Achilles tendon tears are one of the most common tendon injuries in our body. The injury commonly occurs from pushing off while playing sports such as basketball or tennis. When you tear or rupture your achilles tendon you will hear and feel a loud snap. You will inevitably turn around to see who shot you or hit you.
After an achilles tendon tear most of you will head to the ER. They will diagnose you and give you a boot and a pair of crutches. An achilles tendon tear is not a challenging diagnosis to make. Questions are now swirling around your head. Everyone you know is offering you advice. But what does the current research show about the management of achilles tendon tears. Do all achilless tendon injuries need surgery? Will my function be compromised if the tear is treated without surgery?
Do Achilles Tendon Tears Require Surgery?
The achilles tendon connects your calf muscles to your heel bone. It provides the strength to push your foot down and jump forward. It is one of the strongest tendons in the body, but unfortunately it tends to wear out as we age. That degeneration of your achilles tendon can lead to weakening of the tendon. Over time the tendon does not repair the damage from sports rapidly enough and the weakened achilles will tear when you jump or push off. This tends to be a violent event. Most of you will recall that loud pop for quite a while.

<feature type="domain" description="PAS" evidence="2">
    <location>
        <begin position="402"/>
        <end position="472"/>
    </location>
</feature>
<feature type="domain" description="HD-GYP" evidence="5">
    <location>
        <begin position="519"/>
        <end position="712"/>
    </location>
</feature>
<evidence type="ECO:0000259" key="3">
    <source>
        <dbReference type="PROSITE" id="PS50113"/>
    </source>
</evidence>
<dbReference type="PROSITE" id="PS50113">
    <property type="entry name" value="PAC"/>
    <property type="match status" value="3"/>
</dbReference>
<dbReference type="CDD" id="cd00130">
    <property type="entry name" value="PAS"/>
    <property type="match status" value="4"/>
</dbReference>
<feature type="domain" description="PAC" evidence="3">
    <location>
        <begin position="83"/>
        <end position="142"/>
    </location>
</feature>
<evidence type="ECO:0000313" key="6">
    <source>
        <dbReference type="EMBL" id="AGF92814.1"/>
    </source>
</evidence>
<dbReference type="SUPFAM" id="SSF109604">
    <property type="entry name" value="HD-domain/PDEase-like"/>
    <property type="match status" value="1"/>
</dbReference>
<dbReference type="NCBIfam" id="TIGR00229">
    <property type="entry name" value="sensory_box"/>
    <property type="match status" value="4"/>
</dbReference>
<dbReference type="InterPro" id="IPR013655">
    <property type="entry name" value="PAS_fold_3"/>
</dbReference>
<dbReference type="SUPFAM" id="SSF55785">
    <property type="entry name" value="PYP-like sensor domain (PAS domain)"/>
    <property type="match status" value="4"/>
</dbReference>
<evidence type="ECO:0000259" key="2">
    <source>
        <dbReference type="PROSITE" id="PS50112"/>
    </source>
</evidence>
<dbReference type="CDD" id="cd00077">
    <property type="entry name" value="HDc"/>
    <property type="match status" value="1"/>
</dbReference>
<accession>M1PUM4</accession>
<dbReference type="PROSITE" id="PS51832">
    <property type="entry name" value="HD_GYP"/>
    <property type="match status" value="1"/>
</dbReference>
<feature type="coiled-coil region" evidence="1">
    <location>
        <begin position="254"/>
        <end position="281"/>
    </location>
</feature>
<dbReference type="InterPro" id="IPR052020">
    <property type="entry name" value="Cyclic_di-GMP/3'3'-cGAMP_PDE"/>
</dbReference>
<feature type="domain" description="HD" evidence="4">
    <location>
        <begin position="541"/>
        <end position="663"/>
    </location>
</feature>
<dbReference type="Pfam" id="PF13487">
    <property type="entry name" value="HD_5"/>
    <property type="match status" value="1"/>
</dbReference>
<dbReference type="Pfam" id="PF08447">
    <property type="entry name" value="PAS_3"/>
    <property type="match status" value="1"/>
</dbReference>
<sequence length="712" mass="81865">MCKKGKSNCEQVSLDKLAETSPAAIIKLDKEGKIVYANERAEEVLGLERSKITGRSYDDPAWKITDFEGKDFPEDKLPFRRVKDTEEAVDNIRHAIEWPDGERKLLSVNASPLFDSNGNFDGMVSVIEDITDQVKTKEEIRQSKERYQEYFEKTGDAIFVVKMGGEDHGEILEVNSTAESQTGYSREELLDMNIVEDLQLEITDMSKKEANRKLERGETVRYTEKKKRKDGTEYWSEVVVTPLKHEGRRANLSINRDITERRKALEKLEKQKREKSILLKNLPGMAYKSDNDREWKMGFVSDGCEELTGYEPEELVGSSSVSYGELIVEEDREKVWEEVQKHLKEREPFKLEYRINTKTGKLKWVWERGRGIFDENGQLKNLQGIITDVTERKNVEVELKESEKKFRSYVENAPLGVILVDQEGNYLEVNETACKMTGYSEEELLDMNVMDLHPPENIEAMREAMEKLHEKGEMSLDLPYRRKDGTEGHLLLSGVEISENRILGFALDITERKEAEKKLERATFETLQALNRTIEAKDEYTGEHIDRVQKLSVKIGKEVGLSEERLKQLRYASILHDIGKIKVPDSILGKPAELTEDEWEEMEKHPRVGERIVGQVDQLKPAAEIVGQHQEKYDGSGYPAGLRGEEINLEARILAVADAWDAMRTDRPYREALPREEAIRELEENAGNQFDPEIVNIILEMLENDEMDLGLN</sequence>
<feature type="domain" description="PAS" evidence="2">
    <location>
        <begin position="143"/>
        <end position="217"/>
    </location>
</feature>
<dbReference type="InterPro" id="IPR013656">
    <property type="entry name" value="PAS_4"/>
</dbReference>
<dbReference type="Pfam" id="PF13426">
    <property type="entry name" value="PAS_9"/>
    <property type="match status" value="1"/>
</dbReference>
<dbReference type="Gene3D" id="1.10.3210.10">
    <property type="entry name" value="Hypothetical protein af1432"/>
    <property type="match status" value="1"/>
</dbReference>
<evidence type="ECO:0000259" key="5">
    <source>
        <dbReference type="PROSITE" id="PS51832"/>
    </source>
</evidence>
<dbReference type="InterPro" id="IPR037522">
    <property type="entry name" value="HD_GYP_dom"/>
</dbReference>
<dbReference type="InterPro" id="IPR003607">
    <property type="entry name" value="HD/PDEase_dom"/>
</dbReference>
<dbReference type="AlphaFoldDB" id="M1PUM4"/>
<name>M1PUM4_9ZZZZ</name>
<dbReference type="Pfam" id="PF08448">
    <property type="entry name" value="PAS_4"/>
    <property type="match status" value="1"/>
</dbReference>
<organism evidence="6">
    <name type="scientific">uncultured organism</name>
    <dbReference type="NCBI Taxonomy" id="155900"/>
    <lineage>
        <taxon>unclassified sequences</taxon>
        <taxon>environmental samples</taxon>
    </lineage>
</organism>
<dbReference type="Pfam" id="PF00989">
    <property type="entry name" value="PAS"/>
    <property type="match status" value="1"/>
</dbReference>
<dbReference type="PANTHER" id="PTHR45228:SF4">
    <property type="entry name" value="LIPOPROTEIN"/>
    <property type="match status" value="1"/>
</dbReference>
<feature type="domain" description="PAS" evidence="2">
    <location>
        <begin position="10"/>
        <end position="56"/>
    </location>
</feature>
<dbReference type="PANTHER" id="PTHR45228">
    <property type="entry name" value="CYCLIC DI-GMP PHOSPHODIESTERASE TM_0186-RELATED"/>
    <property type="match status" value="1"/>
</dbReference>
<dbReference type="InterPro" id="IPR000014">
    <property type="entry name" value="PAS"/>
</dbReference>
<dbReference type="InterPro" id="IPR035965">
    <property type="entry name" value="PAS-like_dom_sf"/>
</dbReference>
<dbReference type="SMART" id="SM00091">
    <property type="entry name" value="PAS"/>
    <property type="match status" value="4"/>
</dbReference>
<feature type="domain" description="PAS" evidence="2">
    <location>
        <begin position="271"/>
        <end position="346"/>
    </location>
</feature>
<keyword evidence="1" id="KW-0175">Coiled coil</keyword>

Most of you believe that surgery will be necessary to repair your achilles tendon. For many of you that is not true. The scientific literature over the last 8 years has shown that non-surgical management of most achilles tendon tears will lead to a very successful result. See our video below for our thoughts… circa 2017 … on the management of achilles tendon tears.
Achilles Tendon Ruptures:
One hundred patients were randomly assigned to surgery with early mobilization or to early mobilization alone with the removable orthosis (brace) and without prior surgery. In every other respect, all the patients in the study had the same treatment. The thesis (paper) shows that there is no difference in the re-rupture rate. A year after the injury, there was no difference in the patients’ own impression of symptoms and function, but irrespective of which treatment the patient received, the function tests showed that there remained a substantial difference between the healthy and the injured foot.
This controversy over how to manage achilles tendon tears has existed for years. My own experience is that the vast majority of patients treated non-operatively do just as well as those treated with surgery. I always present the options to the patient and allow them to decide, and the vast majority over the last few years have chosen non-operative management. The *promise* that surgery restores strength has not been proven to be true by the scientific studies. The only major difference between open and non-surgical treatments ruptures is the infection rate. Infections do not occur in the non-surgery group. And an infection around the Achilles tendon can be a nightmare.
Another paper presented at a major conference this year (2011) reveals that surgery offers little benefit over non-operative management of Achilles Tendon ruptures. Surgically managed patients did *better* early on, barring any complications — but by one year after surgery there were no differences.